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IMT-75: Brand Management-MT1

IMT-75: Brand Management-MT1

 

 

 

 

 

 

 

 

 

 

 

 

IMT-75: Brand Management

PART - A

 

Q1. 'A brand is an external manifestation of what happens inside the organization.' Discuss.

Q2. Discuss in detail the application of brand identity prism as postulated by KAPFERER to any one Indian brand of your choice.

Q3. What is the role of symbols, logos and slogans in the brand building exercise? What are the practices you will encourage while designing a logo?

Q4. If media advertising no longer existed tomorrow, how would you build a brand with consumers?

Q5. Launching a brand and launching a product are not the same. What steps would you take to launch a new brand?

PART - B

Q1. What is the significance of 'media class decision' and 'media vehicle selection' in advertising?

Q2. How important do you think it is for advertisers to understand the psychology of consumers for effective brand management?

Q3. In what ways do vision-culture misalignment, image-culture gap and image-vision gap affect the building up of a corporate brand?

Q4. Describe the following in brief:

     (i) Brand Equity

(ii) Brand Awareness

(iii) Brand Associations

(iv) Brand Loyalty

     (v) Brand Personality

Q5. Effective brand management requires proactive strategies designed to maintain brand equity in the face of different forces. Keeping this statement in the background discuss the 'brand reinforcement' and brand revitalization' strategies.

PART - C

Q1. What does the brand manager use the Pyramidal Model for?

Q2. What do you understand by brand extension and line extension? How do they benefit a company?

Q3. What are the advantages and disadvantages of the portfolio approach to brands?

Q4. Describe the methods by which a company can attain the objective of having 'global brand presence'.

Q5. What is the significance of a 'brand name'? What care should be taken while creating or selecting a brand name?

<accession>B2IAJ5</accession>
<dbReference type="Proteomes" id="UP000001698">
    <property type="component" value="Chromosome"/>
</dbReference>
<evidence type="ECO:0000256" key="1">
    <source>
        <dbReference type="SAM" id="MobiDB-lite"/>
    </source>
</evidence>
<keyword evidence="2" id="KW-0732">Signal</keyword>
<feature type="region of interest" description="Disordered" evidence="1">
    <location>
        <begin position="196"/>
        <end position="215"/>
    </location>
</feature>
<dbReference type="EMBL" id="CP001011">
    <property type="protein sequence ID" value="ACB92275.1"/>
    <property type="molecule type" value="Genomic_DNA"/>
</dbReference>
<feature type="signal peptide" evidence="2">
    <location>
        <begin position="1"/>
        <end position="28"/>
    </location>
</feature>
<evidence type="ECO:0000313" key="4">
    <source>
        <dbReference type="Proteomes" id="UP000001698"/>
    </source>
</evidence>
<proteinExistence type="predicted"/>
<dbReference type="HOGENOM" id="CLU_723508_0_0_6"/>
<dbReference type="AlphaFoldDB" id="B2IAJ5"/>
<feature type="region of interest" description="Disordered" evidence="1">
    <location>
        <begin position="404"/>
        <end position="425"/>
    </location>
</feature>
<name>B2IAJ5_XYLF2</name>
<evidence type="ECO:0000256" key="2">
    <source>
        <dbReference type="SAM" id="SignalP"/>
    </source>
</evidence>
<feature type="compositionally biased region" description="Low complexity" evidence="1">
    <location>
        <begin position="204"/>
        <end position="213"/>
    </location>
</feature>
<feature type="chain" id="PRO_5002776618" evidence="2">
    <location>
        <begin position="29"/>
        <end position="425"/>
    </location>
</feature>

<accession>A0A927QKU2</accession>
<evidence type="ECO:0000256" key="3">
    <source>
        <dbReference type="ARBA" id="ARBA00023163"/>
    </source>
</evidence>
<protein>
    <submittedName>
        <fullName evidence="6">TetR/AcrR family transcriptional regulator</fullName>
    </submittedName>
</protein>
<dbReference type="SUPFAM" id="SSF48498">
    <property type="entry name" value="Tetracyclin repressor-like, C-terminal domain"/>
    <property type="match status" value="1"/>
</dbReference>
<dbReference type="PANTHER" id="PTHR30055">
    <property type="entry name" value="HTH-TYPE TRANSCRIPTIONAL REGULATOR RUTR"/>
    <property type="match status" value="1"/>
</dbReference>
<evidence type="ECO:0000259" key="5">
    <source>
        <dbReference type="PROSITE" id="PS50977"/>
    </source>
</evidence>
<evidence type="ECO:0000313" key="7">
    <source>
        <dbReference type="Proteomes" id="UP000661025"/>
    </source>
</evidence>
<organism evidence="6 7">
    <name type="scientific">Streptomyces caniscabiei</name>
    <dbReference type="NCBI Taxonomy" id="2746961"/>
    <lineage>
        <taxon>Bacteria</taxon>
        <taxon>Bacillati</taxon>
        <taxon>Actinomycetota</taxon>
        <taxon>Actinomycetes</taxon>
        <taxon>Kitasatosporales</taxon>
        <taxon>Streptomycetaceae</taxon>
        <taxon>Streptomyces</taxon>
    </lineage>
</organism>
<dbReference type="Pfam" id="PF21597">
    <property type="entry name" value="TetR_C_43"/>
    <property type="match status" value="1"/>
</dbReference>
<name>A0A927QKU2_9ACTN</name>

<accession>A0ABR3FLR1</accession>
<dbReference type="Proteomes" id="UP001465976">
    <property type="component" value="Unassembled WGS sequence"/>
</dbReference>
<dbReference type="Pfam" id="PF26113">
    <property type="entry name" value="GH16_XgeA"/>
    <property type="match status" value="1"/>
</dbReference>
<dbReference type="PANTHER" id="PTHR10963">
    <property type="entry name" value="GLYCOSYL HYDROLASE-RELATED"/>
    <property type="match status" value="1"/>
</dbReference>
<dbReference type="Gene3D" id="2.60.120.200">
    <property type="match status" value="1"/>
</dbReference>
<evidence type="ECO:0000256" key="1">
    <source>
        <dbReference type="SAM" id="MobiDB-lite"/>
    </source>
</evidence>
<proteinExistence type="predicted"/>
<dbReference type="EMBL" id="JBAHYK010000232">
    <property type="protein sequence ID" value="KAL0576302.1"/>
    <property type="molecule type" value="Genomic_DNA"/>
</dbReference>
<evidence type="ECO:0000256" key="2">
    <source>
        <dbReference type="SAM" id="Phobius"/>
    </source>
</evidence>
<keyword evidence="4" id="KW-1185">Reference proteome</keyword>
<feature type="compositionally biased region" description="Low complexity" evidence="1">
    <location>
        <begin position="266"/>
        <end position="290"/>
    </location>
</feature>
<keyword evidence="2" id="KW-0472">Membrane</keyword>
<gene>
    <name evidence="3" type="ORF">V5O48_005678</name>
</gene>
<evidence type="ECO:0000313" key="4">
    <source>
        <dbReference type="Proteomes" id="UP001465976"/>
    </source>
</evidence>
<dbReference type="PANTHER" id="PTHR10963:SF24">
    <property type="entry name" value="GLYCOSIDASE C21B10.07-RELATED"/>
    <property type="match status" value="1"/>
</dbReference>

CASE STUDY - 1

McDonald's: Serving Fast Food around the World

Ray Kroc opened the first McDonald's restaurant in 1955. He offered a limited menu of high-quality, moderately-priced food, served fast in spotless surroundings. McDonald's 'QSC&V (quality, service, cleanliness, and value) was a hit. The chain expanded into every state in the United States of America. By 1983, it had more than 6,000 restaurants in the US, and by 1995 it had more than 18,000 restaurants in eighty-nine countries, located in six continents. In 1995 alone, the company built 2,400 restaurants.

In 1967, McDonald's opened its first restaurant outside the United States, in Canada. Since then, the international growth accelerated. In 1995, the 'Big Six' countries - Canada, Japan, Germany, Australia, France, and England - provided about 80 per cent of McDonald's international operating income. In the same year, more than 7000 restaurants in eighty-nine countries generated sales of US$ 14 billion.

Yet, fast food has barely touched many cultures. The opportunities for expanding the market are great when one realizes that 99 per cent of the world population is not yet McDonald's customers. For example, in China, with a population of 1.2 billion people, there are only sixty-two McDonald's restaurants (1995). McDonald's vision is to be the major player in food services around the world.

In Europe, McDonald's maintains a small percentage of restaurant sales but commands a large share of the fast food market. It took the company fourteen years of planning before it opened a restaurant in Moscow in 1990. But the planning paid off. After the opening, people were standing in line up to two hours for a hamburger. It has been said that a McDonald's restaurant in Moscow attracts more visitors-on an average 27,000 daily- than Lenin's mausoleum (about 9,000 people) which used to be the place to see. The Beijing opening in 1992 attracted some 40,000 people to the largest (28,000 square-foot) restaurant at a location where some 8, 00,000 pedestrians pass by every day. Food is prepared in accordance with local laws.

For example, the menus in Arab countries comply with Islamic food preparation laws. In 1995, McDonald's opened its first kosher restaurant in Jerusalem where it does not serve dairy products. The taste for fast food, American style, is growing more rapidly abroad than at home. McDonald's international sales have been increasing by a large percentage every year. Every day, more than thirty-three million people eat at McDonald's around the world with eighteen million of them in the United States.